This week last year, I was flying to California to do a second visit to my Northern California academy high schools. I was drained, thankful for the beautiful weather, time to myself, and maybe even relieved for some time out of the office. Okay, I was definitely relieved.
I was feeling restless. Unhappy. Frustrated. Alone. Exhausted.
I had just stopped talking to a guy, my friends were all coupled up, church wasn’t where I wanted it to be in my life thanks to my job, I was incredibly frustrated with my job, the list goes on.
On this specific trip, I was able to drive with the windows down, go at my own pace–thanks to the schedule I had set up and just breathe. Something I had forgotten to do often, it seemed.
It was in California, I realized I was done with my job at Southern.
I had been done for awhile, but I was finally able to admit it to myself at the end of that trip. All the negativity was seeping into every part of my life–the parts where I felt restless because it didn’t seem anything was working out for me. My friends and family kept telling me I just needed to find another job. I would tell them it wasn’t that easy–my entire life was in Chattanooga. But it was in California, I realized maybe that was something I needed to really consider. Could it be that simple?
Of course, the short answer is yes, but.
I started imaging what I wanted to do with my life–when it wouldn’t be wrapped up in working for Southern–the places I could live, the jobs I could have, the people I would meet. I started getting excited for what was next for me. At the same time, overwhelmed by where even to start and what I would be leaving behind.
Two weeks later, I walked out of the third high school graduation ceremony in two weekends and said out loud to myself, “I’m never doing that again.” My mind had finally been made up and I was willing to step through whatever fear was in my way.
Literally, the next day (Monday) I received an email from an old college friend wondering if I knew of anyone interested in a PR/Marketing job. I thought about giving her some names of people I knew were job searching, before telling her, “Can I put my name in the mix? LOL.” To which she replied, “You know you could! If the pay and job description interest you…”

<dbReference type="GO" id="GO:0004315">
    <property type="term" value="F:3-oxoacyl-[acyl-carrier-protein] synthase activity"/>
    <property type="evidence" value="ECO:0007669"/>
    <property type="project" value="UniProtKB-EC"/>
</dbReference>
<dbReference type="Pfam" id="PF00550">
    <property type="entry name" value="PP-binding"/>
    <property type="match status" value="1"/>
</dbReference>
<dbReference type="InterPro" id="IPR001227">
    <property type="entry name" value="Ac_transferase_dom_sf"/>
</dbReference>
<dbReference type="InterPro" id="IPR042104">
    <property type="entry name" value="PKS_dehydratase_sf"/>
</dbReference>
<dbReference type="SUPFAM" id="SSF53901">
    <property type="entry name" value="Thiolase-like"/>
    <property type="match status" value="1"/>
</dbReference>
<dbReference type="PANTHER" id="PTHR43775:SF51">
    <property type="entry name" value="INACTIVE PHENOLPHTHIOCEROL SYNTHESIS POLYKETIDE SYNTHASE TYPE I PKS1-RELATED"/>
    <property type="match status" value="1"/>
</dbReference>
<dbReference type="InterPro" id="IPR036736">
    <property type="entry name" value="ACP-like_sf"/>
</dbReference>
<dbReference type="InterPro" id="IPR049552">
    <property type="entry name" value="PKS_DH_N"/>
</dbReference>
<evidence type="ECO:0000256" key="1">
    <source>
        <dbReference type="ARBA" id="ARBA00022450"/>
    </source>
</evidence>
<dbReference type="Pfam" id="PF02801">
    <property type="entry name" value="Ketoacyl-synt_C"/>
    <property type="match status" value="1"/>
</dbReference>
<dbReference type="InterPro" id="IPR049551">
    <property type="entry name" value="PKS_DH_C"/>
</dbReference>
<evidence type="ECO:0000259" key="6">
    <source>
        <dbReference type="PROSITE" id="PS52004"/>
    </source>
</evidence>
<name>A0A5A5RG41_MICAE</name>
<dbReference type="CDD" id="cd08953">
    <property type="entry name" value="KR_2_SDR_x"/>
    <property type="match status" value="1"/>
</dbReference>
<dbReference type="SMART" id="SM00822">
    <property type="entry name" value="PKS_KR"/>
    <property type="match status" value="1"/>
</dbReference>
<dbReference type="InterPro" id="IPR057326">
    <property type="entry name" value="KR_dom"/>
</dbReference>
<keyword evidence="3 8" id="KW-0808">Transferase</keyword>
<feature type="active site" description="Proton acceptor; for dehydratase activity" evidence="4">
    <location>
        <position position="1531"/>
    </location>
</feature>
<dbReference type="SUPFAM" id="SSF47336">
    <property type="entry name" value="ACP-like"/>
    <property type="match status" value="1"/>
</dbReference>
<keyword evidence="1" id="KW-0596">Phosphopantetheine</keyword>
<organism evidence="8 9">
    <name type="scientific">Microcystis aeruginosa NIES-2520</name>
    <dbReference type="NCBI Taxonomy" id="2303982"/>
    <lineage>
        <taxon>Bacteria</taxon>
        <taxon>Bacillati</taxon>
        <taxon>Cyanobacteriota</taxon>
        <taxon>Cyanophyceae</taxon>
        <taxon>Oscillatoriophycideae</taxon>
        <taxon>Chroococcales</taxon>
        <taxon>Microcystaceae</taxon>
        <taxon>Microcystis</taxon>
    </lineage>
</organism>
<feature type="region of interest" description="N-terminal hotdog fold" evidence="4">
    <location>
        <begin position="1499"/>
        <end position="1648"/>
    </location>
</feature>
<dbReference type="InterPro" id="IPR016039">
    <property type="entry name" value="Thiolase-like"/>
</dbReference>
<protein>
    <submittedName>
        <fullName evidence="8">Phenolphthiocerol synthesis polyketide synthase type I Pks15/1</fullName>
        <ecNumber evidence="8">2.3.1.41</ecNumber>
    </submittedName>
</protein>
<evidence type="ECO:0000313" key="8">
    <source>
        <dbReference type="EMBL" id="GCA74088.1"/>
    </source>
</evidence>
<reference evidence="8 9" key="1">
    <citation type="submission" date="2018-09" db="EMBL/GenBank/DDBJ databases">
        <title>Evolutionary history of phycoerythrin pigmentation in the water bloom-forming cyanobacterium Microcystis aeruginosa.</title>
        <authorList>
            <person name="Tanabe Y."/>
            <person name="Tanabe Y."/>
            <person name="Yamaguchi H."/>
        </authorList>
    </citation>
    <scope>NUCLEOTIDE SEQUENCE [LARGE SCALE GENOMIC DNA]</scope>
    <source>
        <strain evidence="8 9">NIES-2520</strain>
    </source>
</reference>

Nothing immediately happened after that–it was a step in the right direction, but I learned through the process that when my circumstances weren’t going to change, I had to change my circumstances. I had to decide what was important to me with the life I wanted. God did the rest.
My life has drastically changed since that week in May of 2016, but I can’t say my life now is all rainbows and butterflies. Am I happy? I’m happier. I see things from a different perspective because of what I’ve experienced in the last 18 months. I approach a lot of things differently because the way I approached them before, didn’t work out so well.
I’m learning you are never done learning. I’m not just talking about education. I’m talking about relationships. The relationships you have with your coworkers, your boss, your church, your family, your friends, with your work (in general)–I have to keep adjusting my lens in all those facets based on the experiences I have. It’s one of the hardest things about life, in my opinion. I will not settle or become complacent and maybe I’m setting myself up for failure, for sure disappoint and probably unmet expectations.
The point is this–you always need to be moving forward towards something, baby steps count! Do not become stuck, though it may be comfortable being there–it’s not worth all that comes with being comfortable.